British government to encourage two-year degrees to help cut deficit

Vince Cable, the Business Secretary, will propose more two-year university degrees, part-time courses and students living at home in a speech on Thursday. As part of attempts to cut the £155bn deficit, Mr Cable will say that the current degree system, in which some students are taught for just six hours a week, ought to be adapted to make it more efficient.

Two-year degrees with shorter summer holidays would enable graduates to compress their learning into a shorter space of time, meaning tuition fees and debts would be reduced, he will argue.

Mr Cable will also suggest that more students ought to be able to live at home and study at their local university for a degree awarded by another institution.

In his speech he will say that changing to the system of providing higher education, rather than "salami slicing", is the best approach to making cuts, The Independent reported.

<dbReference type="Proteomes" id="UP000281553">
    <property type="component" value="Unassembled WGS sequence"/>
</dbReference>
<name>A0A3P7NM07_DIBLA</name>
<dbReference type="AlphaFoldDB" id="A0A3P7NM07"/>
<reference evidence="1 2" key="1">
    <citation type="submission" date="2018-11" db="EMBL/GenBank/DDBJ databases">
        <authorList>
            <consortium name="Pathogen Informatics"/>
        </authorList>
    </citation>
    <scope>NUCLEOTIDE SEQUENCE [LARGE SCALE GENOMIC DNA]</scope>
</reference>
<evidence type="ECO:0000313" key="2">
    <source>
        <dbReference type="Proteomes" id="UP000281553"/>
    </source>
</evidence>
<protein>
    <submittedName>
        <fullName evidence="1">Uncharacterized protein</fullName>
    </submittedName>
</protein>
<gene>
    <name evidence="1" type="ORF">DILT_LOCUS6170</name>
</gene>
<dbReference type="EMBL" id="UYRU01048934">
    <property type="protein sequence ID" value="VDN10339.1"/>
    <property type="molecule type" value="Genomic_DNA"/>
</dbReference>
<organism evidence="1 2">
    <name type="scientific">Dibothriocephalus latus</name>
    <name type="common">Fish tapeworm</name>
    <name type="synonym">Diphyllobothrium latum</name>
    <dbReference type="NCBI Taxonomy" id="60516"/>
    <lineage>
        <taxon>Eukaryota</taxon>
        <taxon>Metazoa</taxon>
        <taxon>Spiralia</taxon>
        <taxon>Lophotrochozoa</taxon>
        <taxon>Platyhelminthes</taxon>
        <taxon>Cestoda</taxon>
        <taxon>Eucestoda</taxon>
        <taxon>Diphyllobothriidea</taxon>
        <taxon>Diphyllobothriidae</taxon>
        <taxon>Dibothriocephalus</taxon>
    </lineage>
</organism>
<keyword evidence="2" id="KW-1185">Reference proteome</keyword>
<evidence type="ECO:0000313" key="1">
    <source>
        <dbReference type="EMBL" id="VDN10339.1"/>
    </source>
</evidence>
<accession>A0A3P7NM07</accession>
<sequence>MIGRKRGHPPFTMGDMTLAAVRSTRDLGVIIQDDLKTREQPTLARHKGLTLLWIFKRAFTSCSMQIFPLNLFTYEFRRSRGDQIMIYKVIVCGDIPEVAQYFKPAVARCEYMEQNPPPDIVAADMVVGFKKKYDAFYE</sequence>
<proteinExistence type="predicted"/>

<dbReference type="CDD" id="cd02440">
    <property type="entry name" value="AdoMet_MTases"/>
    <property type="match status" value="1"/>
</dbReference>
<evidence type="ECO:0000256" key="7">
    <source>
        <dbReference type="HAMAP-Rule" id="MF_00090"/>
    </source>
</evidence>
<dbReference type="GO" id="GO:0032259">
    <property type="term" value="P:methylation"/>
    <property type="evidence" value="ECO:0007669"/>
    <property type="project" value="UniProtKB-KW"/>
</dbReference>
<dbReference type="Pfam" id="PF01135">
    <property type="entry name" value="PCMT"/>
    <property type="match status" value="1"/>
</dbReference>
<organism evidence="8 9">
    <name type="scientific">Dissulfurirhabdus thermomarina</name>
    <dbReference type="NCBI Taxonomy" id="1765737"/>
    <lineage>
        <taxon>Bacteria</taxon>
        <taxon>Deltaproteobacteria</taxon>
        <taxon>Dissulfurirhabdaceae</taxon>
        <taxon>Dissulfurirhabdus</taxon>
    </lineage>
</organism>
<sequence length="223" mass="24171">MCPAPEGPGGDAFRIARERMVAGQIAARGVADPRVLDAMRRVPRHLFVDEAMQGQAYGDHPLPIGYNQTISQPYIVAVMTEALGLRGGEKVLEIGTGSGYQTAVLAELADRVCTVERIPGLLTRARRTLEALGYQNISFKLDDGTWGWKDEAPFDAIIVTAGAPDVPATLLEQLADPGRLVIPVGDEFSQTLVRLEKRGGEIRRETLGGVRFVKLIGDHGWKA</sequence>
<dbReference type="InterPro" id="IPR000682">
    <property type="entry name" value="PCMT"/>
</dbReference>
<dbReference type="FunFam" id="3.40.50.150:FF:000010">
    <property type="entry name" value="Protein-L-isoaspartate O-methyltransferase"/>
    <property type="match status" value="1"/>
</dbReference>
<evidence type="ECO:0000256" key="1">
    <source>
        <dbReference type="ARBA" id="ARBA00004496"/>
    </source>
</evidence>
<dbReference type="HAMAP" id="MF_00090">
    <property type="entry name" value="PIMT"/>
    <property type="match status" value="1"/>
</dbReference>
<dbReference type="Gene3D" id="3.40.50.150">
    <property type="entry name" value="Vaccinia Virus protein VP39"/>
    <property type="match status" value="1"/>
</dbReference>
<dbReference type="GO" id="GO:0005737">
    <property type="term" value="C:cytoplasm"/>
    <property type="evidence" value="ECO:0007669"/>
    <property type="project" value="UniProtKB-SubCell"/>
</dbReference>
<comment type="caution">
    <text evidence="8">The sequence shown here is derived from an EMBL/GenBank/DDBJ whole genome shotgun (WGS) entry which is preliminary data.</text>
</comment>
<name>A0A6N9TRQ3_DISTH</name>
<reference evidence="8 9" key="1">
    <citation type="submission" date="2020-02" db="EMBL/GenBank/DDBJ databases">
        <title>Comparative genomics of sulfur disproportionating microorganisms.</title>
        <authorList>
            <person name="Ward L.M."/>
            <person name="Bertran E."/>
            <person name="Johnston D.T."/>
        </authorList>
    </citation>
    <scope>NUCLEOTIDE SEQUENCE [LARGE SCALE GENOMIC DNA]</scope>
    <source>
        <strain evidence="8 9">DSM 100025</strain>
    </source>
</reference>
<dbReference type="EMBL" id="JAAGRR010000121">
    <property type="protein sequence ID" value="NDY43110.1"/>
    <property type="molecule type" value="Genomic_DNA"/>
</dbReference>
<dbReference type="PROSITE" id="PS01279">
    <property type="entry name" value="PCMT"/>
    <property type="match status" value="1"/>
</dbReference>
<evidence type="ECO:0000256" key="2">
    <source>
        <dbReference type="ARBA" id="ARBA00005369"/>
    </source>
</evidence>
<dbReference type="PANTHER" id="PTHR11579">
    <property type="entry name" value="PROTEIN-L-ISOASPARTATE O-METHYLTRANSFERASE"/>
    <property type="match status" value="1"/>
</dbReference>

This could pave the way for an increase in the number of private universities, which could offer local teaching for students on degree courses which are further from home.

Mr Cable will reopen the debate on government targets for the number of students in higher education, indicating that Labour's 50 per cent target could be scrapped.

The Business Secretary has been asked by George Osborne, the Chancellor, to deliver cuts of 25 per cent in the next four years.

Supporters believe two-year degrees would be more cost-effective and would suit some students better than three-year courses, but leading universities argue the long holidays enjoyed by students on traditional courses are necessary for staff to be able to carry out their research.

His proposals could also include a raising of the cap on tuition fees – currently £3,225 a year – while other areas, such as research funding, will be protected.

The head of University College London said before Mr Cable's speech that places for students at lower-ranking universities could be cut to protect funding for research at top-level institutions.